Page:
For some context for this article, I am just someone with a blog who posts opinions about movies. That does not make me a film critic and I am certainly not a filmmaker. As a filmmaker, you know better how to promote your film better than I would, but as a reviewer I know some things that makes reviewers tick, and I'm going to share one of those that will help some of you to get better ratings on your films just starting out.

The key is that we who review movies online are not very original. We're even less original than the flurry of remakes, sequels and reboots flooding the theaters and TV today. This is nothing new as often times through the years anybody who has had to share an opinion on something has often relied on the opinions of others to form theirs.

The reason, as I have probably stated to some of you, that I don't read reviews before I write mine is that I find so much duplicity in online reviews. People are often swayed by the opinions of others for their own opinions, and that is central to getting good ratings at the outset.

What you need is 1) to find reviewers you feel will be friendly to you and/or your type of movie and 2) who also rate the movies they review on other sites like IMDb, TMDb, and Letterboxd. If your initial wave of reviewers is friendly to you, then your rating is going to be higher. IMDb is the most important site to get a good average rating on as it is the first one that comes up in searches for your movie, and other reviewers will be using it to cull information for their reviews, and will be influenced by the rating; it only takes 5 ratings on IMDb to get a rating average.

Well now just how do you find reviewers who will likely be friendly to you, and who rate movies on IMDb? Well through IMDb, silly. Find movies on IMDb you feel are in a similar category as your movie, that have a good average rating, and check under the critic reviews. Those sites/reviewers most likely posted links themselves and probably rated the movie on IMDb as well. You can follow those links and if you're smart enough to make a movie you're smart enough to figure out who's the easy pickings by reading their reviews.

Of course the bigger sites are important. If you get one of the bigger sites to give your film a review and they pan it, then you're going to have reviewers influenced by that. You may want to consider getting some positive vibe going first before asking the bigger review sites. Reverse the influence so to speak.

I am not an expert on movie promotion or on other reviewers. This is just a trend I have noticed. That doesn't mean it's science or foolproof. But it does give you a perspective you might be able to use to help get your films noticed, and in a more positive light.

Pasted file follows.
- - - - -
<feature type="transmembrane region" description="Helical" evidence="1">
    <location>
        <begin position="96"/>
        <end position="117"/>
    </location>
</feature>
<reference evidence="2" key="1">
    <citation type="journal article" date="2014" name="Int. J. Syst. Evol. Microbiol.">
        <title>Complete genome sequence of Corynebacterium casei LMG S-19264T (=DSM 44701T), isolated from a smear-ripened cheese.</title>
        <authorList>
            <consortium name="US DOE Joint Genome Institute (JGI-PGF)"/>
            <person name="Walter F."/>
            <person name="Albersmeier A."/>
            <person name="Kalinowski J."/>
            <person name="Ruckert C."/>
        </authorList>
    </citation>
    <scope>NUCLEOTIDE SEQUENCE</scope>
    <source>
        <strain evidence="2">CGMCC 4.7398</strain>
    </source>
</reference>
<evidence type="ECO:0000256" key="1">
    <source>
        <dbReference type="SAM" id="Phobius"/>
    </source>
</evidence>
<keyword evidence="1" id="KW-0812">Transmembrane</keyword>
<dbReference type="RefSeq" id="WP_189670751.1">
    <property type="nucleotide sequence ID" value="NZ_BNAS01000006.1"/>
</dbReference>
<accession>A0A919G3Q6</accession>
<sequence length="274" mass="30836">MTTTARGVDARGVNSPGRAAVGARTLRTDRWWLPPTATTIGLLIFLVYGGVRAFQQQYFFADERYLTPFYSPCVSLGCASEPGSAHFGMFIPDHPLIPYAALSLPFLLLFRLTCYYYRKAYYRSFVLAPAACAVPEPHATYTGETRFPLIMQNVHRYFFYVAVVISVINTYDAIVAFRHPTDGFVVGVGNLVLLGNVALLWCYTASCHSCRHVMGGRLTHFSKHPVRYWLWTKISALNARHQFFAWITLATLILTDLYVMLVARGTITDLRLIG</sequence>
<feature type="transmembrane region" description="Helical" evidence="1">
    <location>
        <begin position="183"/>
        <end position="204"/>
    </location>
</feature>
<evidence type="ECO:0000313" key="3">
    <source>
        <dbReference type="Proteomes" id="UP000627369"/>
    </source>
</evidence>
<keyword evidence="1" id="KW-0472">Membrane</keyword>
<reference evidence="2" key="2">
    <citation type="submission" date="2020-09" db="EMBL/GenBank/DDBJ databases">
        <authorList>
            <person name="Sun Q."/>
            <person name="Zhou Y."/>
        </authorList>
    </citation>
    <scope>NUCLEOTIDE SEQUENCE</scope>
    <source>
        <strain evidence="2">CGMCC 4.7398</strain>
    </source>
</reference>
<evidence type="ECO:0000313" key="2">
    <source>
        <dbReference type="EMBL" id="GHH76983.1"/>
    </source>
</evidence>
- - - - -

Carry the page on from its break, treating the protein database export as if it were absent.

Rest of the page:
Will some reviewers likely be upset with me for posting this, or even likely be offended by my comments? I can only hope! :)

Monday, May 22, 2017

Movie Review: Night Kaleidoscope (2017)

Night Kaleidoscope (2017) - Scotland - Horror - NR
Directed by Grant McPhee
Written by Megan Gretchin and Chris Purnell
Starring Patrick O'Brien, Mariel McAllan, Kitty Colquhoun, Jason Harvey, Robert Williamson, Craig-James Moncur, Gareth Morrison, Ashley Sutherland


A psychedelic fueled antipathy through Dada Land, luridly lensed in sanguinary obscenities, escalates vampiric cinema into something that is as ghastly as it is sensual as it is a unique commentary on art and depravity.

A man sits alone in a room. Alone from the living that is, for his only companion is a corpse under a bloody sheet. Soon, though, he will be joined by vestiges of past events as he inhales a thick smoke, its psychedelic properties unleashing his ability to see into the moment, to see a frightened young woman become the very corpse before him at the hands of bloodthirsty butchers living in the night. These butchers cut at the flesh of their victim, drinking her blood and ripping skin wth their teeth, and they are strangely aware even in the absence of their watcher that he can look into this moment; he is hunting them and they will be hunting him.

Night Kaleidoscope takes a distinctly different approach to the vampire movie in its representation of vampires not as the supernatural entities of films past but as killers who pleasure themselves in the brutal slaughter of their victims. It takes an even more distinctive approach in its darkly atmospheric and surreal approach to filmmaking. Appearing to be shot mostly with available light, and handheld, it is filled with discordant vibes from scene to scene harmonizing (pretend it's not a contradiction for just a moment) the viewer with a world of wanton drug use and hallucinatory clarity.